On site in Steinhatchee, FL w/ UF Coastal Engineering. Photo by Complete.

It’s that time of year again summer and early fall here in 2016 in the Gulf of Mexico, where systems of thunderstorms begin to cluster and organize, and begin to make their relatively unpredictable journey towards land. Hurricane Hermine was the latest to hit our Gulf Coast, and although only a Category 1 (sustained winds of 74-95 miles per hour), there were many areas greatly affected. The National Hurricane Center’s Saffir-Simpson Hurricane Wind Scale defines a category 1 hurricane as:

“Very dangerous winds will produce some damage: Well-constructed frame homes could have damage to roof, shingles, vinyl siding and gutters. Large branches of trees will snap and shallowly rooted trees may be toppled. Extensive damage to power lines and poles likely will result in power outages that could last a few to several days.”

Hermine made landfall south of Tallahassee early Friday, September 2, 2016, and with it came many flooded coastal towns, downed trees, and downed power lines. Florida Governor Rick Scott reported that more than 253,000 homes in the Big Bend area were without power. Even with linemen crews traveling from all over the state, some areas of Tallahassee did not have power restored until more than a week after the storm, which sparked conversation from many frustrated local residents as to city officials’ Hurricane Preparedness Plan.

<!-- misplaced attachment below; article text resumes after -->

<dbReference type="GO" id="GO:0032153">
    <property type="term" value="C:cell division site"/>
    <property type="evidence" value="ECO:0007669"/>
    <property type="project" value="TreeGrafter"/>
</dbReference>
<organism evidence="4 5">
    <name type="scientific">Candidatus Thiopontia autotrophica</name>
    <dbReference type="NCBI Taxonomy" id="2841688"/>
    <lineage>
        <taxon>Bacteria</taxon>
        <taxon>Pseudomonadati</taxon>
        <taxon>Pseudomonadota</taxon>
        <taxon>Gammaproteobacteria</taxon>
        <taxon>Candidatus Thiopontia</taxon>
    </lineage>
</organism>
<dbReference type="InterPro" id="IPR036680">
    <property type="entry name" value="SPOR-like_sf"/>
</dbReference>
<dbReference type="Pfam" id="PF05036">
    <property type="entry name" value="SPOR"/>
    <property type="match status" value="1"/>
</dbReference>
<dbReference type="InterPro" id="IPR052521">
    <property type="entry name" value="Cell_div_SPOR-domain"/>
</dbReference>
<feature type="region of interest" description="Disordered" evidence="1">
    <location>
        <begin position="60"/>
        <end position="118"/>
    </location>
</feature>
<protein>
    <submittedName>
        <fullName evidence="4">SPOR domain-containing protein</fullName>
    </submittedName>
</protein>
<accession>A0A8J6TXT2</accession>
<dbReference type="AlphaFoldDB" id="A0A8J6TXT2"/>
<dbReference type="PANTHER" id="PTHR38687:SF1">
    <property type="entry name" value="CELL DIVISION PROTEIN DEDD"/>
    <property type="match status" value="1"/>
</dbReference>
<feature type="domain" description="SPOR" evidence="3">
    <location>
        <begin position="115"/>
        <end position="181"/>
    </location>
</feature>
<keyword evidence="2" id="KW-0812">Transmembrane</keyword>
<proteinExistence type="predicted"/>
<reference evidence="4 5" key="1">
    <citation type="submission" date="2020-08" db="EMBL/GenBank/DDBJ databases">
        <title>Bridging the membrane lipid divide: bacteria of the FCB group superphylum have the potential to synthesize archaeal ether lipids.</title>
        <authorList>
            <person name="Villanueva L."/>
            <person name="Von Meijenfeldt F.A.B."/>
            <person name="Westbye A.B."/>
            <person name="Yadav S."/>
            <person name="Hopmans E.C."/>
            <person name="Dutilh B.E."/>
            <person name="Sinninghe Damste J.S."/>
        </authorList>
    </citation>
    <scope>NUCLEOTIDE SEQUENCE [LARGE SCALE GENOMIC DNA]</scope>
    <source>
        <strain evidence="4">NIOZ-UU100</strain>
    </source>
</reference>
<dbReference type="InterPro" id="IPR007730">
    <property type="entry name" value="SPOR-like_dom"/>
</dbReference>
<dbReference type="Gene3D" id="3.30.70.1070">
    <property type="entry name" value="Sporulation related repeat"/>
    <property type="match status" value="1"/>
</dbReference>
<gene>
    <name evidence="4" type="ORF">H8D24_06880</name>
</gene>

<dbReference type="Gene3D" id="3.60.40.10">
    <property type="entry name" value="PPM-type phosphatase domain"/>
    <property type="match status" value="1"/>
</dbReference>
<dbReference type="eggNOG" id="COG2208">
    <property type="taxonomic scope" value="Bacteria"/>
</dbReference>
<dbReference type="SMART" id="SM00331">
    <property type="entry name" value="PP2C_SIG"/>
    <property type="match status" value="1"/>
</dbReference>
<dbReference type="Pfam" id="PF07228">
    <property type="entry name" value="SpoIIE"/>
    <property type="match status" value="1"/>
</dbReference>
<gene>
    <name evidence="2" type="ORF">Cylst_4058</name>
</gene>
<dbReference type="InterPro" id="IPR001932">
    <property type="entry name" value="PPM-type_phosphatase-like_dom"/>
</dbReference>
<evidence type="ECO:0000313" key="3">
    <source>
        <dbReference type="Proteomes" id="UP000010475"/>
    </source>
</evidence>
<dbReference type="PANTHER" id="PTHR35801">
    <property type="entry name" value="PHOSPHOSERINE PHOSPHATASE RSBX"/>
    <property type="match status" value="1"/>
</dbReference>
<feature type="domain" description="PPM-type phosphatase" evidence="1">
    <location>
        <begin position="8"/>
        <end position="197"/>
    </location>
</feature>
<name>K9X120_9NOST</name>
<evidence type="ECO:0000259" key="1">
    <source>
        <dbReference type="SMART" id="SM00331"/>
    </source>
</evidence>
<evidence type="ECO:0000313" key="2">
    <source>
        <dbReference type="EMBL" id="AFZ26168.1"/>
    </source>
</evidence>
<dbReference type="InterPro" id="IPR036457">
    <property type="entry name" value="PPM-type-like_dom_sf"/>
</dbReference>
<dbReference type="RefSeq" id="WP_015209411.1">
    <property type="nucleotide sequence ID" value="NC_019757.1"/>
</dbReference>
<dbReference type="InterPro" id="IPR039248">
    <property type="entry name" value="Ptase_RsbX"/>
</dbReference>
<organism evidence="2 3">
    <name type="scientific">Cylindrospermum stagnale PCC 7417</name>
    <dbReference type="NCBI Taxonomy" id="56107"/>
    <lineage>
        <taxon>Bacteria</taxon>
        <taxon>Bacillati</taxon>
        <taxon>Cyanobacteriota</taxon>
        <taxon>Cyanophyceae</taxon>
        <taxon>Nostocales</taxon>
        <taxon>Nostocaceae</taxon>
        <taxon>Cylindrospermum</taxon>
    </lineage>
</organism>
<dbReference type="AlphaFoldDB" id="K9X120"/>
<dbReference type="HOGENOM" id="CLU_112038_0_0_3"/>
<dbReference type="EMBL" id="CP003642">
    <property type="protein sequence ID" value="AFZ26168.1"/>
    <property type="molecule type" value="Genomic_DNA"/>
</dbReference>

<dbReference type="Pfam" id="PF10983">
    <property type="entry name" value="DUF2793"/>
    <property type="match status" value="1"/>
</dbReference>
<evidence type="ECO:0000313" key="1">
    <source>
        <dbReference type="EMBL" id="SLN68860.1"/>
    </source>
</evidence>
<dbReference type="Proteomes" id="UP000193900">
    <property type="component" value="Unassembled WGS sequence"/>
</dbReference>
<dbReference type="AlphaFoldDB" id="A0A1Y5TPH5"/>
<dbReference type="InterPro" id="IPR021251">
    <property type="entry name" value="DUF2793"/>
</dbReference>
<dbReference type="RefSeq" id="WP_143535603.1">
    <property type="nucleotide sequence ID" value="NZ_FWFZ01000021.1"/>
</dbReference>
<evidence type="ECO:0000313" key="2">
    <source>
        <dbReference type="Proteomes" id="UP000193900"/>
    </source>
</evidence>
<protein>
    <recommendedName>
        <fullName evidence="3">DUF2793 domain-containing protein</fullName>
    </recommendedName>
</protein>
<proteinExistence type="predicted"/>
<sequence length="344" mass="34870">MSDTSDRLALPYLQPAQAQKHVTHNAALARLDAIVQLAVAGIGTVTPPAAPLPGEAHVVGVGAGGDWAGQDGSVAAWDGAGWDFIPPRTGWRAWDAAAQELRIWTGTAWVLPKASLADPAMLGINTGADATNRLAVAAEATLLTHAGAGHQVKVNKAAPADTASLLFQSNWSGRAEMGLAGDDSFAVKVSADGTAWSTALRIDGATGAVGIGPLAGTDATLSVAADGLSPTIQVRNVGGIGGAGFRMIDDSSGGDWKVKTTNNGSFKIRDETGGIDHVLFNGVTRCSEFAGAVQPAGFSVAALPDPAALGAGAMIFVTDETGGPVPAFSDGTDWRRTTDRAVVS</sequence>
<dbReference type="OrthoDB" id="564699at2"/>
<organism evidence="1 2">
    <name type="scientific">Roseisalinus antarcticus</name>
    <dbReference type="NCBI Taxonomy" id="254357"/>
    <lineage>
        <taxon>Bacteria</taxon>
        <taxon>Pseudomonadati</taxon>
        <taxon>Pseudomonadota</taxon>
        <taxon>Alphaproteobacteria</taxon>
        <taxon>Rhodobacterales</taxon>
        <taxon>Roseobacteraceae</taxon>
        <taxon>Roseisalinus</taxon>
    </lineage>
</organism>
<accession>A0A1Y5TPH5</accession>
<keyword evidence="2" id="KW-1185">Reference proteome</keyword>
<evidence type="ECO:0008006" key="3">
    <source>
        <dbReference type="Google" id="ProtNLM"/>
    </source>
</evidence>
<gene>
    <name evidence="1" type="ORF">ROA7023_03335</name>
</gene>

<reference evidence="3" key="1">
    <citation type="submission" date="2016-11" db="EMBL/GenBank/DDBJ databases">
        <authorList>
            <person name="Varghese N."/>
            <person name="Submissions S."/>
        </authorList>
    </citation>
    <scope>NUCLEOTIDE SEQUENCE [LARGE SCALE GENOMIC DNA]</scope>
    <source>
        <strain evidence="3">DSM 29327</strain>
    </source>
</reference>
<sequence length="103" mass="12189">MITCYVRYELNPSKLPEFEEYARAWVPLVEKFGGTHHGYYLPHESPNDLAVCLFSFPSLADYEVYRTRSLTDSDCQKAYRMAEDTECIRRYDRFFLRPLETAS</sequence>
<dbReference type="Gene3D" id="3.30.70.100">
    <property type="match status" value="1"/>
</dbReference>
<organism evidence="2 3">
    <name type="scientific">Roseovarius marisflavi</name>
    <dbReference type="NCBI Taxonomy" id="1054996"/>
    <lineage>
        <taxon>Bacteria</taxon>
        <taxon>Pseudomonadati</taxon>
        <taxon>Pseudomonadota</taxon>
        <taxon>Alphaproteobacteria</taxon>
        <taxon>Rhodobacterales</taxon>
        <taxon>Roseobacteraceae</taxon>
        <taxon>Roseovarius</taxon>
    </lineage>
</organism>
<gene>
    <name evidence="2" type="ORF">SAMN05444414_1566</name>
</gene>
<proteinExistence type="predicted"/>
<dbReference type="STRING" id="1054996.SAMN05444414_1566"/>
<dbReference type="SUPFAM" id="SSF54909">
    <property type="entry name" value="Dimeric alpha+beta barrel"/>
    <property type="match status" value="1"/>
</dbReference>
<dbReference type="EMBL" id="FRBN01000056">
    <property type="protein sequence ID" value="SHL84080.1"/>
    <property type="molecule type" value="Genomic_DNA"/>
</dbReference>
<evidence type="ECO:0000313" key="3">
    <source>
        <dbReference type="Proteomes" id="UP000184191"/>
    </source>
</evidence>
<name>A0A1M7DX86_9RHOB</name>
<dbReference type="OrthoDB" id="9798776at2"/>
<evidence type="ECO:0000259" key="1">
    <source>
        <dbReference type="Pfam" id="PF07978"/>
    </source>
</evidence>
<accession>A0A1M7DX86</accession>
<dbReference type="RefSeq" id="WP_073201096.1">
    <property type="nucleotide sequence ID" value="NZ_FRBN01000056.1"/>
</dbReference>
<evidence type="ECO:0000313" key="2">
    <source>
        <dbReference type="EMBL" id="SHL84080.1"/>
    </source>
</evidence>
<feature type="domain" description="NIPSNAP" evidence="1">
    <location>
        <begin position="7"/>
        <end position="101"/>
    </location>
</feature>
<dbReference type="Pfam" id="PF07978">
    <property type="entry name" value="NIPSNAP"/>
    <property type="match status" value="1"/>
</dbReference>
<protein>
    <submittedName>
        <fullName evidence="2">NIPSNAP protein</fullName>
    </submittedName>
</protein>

Flooding in Steinhatchee, FL just hours after Hermine landfall. Photo by Complete.

Our team at Complete spent the entire week from the Friday of the storm until the following Friday traveling, observing damage, and working claims from Tallahassee to Cedar Key, including spending the night of the storm in Steinhatchee, FL with the University of Florida Coastal Engineering Program’s Hurricane Research team. The small fishing village of Steinhatchee, located on Florida’s Nature Coast about 70 miles west of Gainesville, received flooding as a result of approximately 6 feet of storm surge. Although the surge had come down by sunrise, the damage was done.

Complete, Inc. and John Minor have extensive experience handling claims resulting from hurricanes all across the southeastern United States including Ivan, Ike, Charlie, and Katrina. We have done the hard construction and restoration work as well as serving on both sides as expert witness, appraiser, and umpire. If you want someone experienced and qualified who has worked all aspects of hurricane claims from front to finish, please give us a call.

Damage as a result of flooding from Hermine in Cedar Key, FL. Photo by Complete.
Damage as a result of flooding from Hermine in Cedar Key, FL. Photo by Complete.